Had Leuchter not aligned himself with anti-Holocaust groups, he might’ve been a good subject for Morris’ previous documentary, Fast, Cheap and Out of Control,  a sweeping, tangled narrative about a robot inventor, an expert on naked mole rats, a lion tamer, and a topiary gardener, each talking about their views on life. But once you’ve joined a fringe set whose raison d’etre is to deny perhaps the most heinous act in mankind’s history, you’ve crossed the line from lovable eccentric to something more sinister. Leuchter’s story, though, works almost like a fable. Here’s the little schnook  who has lived his life far under the radar. Suddenly, he has an audience. So what if there’s an even larger audience that will dismiss him as a flake? He doesn’t care, because there’s a group out there in the margins of society that needs him, wants him, hangs onto his every word. Adulation is as  intoxicating as any drug, especially when you’ve gone through life unnoticed, a horse-toothed little man with no clout. I looked at Leuchter not as an evil character, but as a bit of a boob, and an attention addict, someone so clueless that he once tried to sell an electric chair through the local want-ads. I'm not even certain he's an anti-Semite. I think he merely wants applause. I also think of him as being out on a ledge, afraid to come back inside, determined to defend his findings rather than admit he might have screwed up. If he admits defeat, he loses his Nazi audience. And they are all he has left, his blanket against anonymity, his fix.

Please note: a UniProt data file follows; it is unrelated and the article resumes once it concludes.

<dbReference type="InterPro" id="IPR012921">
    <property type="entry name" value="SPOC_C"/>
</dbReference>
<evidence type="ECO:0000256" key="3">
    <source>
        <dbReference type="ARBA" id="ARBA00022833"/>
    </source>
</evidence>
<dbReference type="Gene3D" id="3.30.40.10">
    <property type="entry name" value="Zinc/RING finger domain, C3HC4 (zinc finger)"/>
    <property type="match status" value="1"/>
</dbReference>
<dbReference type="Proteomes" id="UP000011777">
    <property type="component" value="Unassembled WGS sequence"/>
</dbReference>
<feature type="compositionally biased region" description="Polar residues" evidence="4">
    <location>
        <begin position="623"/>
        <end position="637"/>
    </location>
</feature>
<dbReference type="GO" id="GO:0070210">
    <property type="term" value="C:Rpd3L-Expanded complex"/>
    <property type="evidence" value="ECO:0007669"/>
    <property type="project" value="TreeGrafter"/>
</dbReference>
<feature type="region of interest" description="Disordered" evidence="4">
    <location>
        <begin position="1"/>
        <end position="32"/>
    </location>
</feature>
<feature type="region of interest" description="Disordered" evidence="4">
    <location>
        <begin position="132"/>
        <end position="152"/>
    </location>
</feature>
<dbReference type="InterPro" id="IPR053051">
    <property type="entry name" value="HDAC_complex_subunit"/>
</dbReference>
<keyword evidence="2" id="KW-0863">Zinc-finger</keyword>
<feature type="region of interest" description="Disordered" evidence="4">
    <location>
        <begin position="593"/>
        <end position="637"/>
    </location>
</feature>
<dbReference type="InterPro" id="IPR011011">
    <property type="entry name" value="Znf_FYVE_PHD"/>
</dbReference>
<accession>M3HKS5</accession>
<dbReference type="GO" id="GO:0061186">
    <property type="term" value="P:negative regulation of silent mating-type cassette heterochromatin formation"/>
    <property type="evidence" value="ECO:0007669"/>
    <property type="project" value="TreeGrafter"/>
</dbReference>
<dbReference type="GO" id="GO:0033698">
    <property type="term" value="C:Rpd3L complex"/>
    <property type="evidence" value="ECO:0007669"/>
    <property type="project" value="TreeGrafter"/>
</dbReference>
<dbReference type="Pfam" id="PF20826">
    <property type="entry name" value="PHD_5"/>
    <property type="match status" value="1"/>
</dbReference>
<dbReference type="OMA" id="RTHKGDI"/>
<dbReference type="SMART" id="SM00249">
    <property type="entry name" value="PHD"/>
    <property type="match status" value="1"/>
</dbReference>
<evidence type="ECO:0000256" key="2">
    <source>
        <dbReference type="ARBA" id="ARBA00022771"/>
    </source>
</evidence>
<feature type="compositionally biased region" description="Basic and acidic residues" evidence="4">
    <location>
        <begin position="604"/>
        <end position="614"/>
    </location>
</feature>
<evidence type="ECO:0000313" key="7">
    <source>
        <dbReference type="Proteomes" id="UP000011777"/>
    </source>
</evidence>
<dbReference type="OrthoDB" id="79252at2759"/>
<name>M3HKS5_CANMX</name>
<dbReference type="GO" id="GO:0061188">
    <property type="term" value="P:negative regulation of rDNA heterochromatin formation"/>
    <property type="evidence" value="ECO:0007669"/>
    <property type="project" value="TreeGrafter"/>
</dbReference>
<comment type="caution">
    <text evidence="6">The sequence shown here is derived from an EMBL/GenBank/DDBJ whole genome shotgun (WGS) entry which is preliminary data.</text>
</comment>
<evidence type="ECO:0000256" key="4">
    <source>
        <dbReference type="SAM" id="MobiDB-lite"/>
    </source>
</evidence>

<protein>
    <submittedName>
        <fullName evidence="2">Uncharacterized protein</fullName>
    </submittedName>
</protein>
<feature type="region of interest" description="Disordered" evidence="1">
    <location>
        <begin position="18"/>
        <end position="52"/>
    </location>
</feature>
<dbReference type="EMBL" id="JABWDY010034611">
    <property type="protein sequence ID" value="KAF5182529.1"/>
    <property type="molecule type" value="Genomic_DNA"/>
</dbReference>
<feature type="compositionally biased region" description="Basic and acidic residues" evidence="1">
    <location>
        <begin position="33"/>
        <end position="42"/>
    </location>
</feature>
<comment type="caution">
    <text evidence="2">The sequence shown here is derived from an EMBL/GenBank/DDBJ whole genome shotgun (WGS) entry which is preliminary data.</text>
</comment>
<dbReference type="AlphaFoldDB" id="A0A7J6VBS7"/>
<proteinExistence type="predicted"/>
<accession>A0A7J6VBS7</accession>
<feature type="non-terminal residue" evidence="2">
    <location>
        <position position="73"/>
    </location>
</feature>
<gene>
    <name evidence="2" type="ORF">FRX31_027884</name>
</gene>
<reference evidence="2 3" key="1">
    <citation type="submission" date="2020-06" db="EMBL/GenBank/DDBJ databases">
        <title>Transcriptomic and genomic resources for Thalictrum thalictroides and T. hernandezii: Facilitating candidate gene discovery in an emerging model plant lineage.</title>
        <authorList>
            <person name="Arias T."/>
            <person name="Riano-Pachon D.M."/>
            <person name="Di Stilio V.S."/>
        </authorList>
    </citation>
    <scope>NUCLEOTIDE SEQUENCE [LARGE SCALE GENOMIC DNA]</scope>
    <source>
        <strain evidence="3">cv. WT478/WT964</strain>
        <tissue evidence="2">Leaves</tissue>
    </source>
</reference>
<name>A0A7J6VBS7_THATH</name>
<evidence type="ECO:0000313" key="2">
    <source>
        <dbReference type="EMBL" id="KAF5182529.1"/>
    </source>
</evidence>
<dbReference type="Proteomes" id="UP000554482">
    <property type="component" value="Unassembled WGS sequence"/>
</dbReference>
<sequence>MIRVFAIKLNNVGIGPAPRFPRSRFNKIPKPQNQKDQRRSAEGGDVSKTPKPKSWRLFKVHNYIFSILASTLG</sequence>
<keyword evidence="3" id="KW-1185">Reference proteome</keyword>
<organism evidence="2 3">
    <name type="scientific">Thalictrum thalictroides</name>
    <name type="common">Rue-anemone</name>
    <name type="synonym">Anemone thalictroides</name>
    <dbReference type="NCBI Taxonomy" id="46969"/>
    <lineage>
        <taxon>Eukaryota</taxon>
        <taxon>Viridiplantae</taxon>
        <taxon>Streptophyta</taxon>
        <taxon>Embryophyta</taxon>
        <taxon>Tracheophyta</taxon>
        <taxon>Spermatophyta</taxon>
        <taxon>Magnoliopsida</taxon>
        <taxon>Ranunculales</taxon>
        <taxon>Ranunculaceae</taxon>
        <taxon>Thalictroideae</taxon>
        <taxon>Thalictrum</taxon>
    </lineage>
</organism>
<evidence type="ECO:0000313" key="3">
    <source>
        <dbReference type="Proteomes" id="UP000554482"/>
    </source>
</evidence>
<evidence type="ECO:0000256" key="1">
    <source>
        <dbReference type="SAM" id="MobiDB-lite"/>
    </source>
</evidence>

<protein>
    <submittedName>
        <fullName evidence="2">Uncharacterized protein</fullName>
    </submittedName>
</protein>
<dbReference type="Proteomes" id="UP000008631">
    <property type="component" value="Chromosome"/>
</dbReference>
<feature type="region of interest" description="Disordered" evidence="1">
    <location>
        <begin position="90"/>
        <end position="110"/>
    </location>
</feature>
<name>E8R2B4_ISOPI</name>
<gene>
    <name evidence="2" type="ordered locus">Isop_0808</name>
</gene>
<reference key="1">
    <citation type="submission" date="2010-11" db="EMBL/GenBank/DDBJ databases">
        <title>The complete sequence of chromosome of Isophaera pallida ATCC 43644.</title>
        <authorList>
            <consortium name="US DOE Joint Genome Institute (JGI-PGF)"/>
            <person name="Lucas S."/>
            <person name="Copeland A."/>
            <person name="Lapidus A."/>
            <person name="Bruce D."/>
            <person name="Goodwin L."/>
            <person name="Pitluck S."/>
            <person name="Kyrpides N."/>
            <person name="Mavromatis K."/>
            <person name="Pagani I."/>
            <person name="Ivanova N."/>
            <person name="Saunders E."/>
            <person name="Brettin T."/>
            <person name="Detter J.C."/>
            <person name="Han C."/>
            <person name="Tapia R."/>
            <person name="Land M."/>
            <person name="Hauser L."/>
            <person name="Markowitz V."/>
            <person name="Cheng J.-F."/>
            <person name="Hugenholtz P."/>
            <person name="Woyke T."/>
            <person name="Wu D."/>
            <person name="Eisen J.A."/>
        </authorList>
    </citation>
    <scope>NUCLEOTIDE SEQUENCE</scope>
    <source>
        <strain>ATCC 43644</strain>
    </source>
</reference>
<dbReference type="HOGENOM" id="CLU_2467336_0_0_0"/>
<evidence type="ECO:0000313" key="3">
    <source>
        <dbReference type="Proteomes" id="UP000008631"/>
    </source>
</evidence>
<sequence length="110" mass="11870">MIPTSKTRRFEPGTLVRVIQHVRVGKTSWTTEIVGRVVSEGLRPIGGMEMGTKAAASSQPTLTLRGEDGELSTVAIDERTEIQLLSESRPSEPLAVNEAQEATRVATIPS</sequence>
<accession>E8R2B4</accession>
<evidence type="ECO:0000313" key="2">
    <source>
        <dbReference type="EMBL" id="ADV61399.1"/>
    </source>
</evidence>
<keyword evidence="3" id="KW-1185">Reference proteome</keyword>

Roger Ebert said in his original review in 1999 that Errol Morris’ movies provide  us “with no comfortable place to stand.” True, but what Mr Death left me wondering was this:  Here’s a guy who dreams of an execution where the condemned person can hear music or watch television as he or she is injected or shocked to death. He wishes the condemned could sit back comfortably, as if in a reclining chair. Morris, one of the best documentary makers ever, missed a beautiful opportunity by not asking Leuchter how he’d design Hitler’s gas chambers. Would there be rows of TVs? Piped in music? Because you can safely bet that at some point since 1988, this very thought has passed through Leuchter’s mind.